Clinical spectrum, risk factors, and outcomes of children with laboratory-confirmed influenza infection managed in a single tertiary hospital

Acute respiratory infections (ARIs) are major contributors to morbidity and mortality worldwide. Influenza, a vaccine‐preventable disease, is a significant cause of ARI, affecting annually 5% to 10% of the population globally and causing morbidity and mortality, especially in high‐risk groups such as children. 1 It causes approximately one million influenza‐associated hospitalizations among children younger than 5 years of age and 500 000 deaths among all age groups. 2 , 3

Different strains of influenza exist and include type A, B, and C. Type A and B can cause outbreaks and epidemics in humans; accordingly, circulating strains of both types are incorporated in seasonal influenza vaccines. 4 , 5 Human influenza infection is most commonly caused by type A virus, which is the only type known to cause pandemics. 6 , 7 Transmission of the influenza virus occur through the respiratory droplets, and it tends to increase during the winter season in countries with temperate climates, often severely impacting healthcare services. 1

Symptoms of influenza infection include fever, sore throat, nasal discharge, headache, myalgia, cough, vomiting, and diarrhea. 8 Complications are not uncommon and remain a public health concern. They include pneumonia, acute respiratory failure, acute respiratory distress syndrome (ARDS), otitis media, febrile seizure, encephalitis/encephalopathy, myositis, rhabdomyolysis, myocarditis, renal failure, multi‐organ failure, and can lead to death. 9 , 10 , 11 , 12

The wide spectrum of the clinical presentation 13 with ill‐defined signs and symptoms often leads to empirical management without respiratory sampling. Such practice makes it difficult to estimate the true burden of influenza. 14 Quantifying the latter is required to reveal the pattern of illness severity and guide public health policies. It is also needed to justify the seasonal influenza vaccination, 9 which remains the key preventive intervention for influenza‐related hospitalizations and deaths, and assess its impact. 15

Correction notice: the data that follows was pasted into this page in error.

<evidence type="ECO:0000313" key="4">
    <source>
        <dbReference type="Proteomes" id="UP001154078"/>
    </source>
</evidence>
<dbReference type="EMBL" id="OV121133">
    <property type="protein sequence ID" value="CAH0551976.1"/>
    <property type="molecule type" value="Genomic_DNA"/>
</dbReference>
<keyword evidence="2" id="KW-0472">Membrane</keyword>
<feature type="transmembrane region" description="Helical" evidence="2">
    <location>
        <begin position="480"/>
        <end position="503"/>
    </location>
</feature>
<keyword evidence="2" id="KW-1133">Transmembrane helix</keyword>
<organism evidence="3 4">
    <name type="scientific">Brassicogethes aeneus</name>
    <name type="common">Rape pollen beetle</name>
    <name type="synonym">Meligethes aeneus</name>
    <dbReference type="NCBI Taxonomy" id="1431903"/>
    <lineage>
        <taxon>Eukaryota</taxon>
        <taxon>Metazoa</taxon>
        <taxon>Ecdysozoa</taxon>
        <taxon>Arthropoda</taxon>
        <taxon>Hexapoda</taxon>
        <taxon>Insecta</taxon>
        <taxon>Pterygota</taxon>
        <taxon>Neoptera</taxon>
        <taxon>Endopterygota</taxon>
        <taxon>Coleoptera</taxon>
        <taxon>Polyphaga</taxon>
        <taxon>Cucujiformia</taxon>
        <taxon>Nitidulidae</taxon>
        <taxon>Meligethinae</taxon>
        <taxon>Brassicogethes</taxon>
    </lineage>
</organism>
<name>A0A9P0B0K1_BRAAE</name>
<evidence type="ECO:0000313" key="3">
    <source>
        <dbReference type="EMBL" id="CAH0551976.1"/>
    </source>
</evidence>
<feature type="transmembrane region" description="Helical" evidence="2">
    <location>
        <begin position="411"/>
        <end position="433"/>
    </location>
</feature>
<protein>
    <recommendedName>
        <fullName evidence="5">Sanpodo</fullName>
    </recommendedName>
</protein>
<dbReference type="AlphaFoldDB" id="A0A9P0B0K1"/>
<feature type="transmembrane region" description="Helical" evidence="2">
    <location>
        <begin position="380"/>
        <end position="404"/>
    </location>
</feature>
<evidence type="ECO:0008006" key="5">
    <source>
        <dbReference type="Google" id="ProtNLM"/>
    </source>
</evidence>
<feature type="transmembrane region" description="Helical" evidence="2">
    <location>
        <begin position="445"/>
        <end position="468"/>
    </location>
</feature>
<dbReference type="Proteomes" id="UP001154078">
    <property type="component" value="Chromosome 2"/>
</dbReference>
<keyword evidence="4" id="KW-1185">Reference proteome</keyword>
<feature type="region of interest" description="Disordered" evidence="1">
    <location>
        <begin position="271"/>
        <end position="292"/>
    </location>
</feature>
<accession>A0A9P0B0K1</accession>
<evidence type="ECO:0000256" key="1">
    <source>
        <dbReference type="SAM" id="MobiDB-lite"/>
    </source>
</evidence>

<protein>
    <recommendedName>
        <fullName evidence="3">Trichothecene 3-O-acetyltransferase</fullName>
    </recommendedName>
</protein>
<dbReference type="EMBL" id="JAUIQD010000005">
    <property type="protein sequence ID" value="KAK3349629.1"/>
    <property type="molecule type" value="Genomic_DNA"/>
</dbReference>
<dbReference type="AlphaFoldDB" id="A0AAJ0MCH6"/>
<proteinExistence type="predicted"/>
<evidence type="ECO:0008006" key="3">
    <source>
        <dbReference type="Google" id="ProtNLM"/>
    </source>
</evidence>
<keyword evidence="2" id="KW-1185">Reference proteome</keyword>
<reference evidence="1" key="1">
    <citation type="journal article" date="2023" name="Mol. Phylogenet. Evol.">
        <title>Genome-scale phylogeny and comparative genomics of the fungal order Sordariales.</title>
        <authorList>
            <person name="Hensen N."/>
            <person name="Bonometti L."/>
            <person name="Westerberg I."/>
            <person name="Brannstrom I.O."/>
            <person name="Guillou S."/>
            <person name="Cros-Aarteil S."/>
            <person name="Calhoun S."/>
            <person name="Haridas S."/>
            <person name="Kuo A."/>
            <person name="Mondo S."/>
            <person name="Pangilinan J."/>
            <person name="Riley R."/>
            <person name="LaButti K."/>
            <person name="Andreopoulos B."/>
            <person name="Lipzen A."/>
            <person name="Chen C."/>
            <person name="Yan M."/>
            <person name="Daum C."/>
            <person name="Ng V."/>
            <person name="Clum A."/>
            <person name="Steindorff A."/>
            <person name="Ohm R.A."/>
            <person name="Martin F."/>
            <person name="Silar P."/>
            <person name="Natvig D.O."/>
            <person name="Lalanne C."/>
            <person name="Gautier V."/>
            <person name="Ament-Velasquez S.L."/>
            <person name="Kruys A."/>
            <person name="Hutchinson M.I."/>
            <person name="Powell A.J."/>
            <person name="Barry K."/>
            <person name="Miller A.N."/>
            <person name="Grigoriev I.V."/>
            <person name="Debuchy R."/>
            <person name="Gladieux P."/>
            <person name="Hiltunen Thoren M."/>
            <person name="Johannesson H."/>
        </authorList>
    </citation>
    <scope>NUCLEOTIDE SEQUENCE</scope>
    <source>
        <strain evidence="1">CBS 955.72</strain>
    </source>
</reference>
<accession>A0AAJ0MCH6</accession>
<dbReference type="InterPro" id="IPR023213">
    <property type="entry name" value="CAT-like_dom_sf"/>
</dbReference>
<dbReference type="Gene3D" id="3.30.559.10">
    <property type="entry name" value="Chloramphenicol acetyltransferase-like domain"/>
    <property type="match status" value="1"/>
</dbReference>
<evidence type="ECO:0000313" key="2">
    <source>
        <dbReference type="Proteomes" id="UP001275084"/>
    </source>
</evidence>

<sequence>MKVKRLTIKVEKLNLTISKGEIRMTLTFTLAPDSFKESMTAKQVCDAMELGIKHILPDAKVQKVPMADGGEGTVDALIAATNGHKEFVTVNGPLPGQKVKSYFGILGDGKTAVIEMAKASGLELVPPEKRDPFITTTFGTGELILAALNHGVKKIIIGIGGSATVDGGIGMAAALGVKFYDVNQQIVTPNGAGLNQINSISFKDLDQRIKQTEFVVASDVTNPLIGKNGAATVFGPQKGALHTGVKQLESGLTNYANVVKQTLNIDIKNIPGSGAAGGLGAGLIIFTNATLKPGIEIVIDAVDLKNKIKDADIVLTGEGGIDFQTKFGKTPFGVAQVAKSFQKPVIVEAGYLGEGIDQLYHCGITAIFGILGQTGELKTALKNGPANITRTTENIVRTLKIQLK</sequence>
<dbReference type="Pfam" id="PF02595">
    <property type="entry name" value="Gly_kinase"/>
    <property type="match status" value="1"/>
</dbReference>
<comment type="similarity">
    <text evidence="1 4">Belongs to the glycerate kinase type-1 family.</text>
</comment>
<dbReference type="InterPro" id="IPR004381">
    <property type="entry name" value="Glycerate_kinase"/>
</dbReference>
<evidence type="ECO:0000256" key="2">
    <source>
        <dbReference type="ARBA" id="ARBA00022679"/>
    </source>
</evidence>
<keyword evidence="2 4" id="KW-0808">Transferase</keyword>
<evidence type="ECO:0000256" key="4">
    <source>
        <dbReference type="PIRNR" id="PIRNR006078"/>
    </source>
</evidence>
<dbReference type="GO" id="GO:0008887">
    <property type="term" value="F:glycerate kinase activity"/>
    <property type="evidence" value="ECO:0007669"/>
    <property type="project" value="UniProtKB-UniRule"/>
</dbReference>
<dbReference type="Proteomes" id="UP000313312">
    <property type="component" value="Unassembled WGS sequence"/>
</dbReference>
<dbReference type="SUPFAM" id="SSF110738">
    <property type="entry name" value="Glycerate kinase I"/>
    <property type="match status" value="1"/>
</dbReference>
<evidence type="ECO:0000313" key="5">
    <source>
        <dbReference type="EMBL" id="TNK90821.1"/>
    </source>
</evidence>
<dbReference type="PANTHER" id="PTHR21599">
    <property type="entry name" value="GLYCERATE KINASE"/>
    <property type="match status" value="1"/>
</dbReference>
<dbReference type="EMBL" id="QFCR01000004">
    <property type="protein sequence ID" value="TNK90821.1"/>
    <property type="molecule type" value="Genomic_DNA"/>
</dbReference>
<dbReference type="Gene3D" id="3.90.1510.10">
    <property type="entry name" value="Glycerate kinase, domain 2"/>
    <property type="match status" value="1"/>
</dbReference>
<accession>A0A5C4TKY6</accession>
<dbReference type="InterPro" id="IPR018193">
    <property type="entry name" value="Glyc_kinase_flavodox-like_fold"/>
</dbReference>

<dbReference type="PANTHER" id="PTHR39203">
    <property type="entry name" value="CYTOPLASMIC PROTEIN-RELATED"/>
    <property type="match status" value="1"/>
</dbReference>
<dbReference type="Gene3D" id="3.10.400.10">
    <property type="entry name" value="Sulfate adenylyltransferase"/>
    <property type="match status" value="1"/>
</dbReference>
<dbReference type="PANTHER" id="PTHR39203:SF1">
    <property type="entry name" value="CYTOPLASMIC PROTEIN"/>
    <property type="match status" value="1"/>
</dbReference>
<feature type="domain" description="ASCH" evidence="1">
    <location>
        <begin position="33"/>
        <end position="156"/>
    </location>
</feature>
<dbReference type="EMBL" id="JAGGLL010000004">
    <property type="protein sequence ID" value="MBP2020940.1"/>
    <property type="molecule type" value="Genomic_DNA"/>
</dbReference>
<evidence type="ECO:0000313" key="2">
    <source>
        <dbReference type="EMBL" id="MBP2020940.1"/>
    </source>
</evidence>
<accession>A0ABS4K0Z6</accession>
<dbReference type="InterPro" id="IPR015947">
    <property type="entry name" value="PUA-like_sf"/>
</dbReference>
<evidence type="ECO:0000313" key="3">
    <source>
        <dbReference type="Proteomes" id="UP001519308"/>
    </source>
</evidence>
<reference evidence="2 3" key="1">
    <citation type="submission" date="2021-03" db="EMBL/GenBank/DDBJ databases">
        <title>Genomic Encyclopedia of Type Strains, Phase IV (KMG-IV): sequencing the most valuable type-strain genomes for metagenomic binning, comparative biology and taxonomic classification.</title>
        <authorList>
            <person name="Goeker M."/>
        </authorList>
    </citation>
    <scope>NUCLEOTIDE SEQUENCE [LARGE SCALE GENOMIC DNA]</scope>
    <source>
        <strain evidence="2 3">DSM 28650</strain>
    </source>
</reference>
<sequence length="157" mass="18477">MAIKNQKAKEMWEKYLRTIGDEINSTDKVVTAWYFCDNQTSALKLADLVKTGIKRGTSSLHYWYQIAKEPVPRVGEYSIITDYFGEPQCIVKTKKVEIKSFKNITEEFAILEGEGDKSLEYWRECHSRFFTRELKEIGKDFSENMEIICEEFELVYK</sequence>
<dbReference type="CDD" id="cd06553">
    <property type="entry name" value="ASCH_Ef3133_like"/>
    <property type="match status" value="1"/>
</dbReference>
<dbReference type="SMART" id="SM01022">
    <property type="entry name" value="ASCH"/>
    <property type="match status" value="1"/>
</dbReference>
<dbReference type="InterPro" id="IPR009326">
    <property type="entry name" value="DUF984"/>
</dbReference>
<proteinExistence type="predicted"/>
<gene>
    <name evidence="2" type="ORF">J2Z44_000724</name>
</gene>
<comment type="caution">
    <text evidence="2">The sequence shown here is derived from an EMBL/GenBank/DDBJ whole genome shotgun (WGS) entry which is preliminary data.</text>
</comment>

Seasonal influenza vaccine was started in the United Arab Emirates in 2006 for high‐risk healthcare professionals and people with chronic illnesses. Since 2012, elderly (>65 years) were added to the high‐risk groups, and in 2015, all community members were encouraged (but not mandated) to receive the vaccine including infants >6 months. The trivalent seasonal vaccine contains influenza A(H1N1), A(H3N2), and influenza B strain (Colorado), while the tetravalent vaccine has, in addition, the Phuket strain (an additional B strain). In our center, a trivalent vaccine was given to all children >6 months of age, while children with certain comorbidities received the tetravalent vaccine. Those comorbidities include: Chronic lung dieses, asthma, congenital heart disease, and patients on immunosuppressant medications.

The existing literature on influenza infection among the pediatric population in the United Arab Emirates is scarce. 16 Thus, we conducted this study to estimate the demographic, clinical features, laboratory findings, and the outcomes of children with confirmed influenza virus infection who presented to a tertiary hospital in Al Ain City in the United Arab Emirates over a 6‐year period, and the relationship to their seasonal influenza vaccination status.

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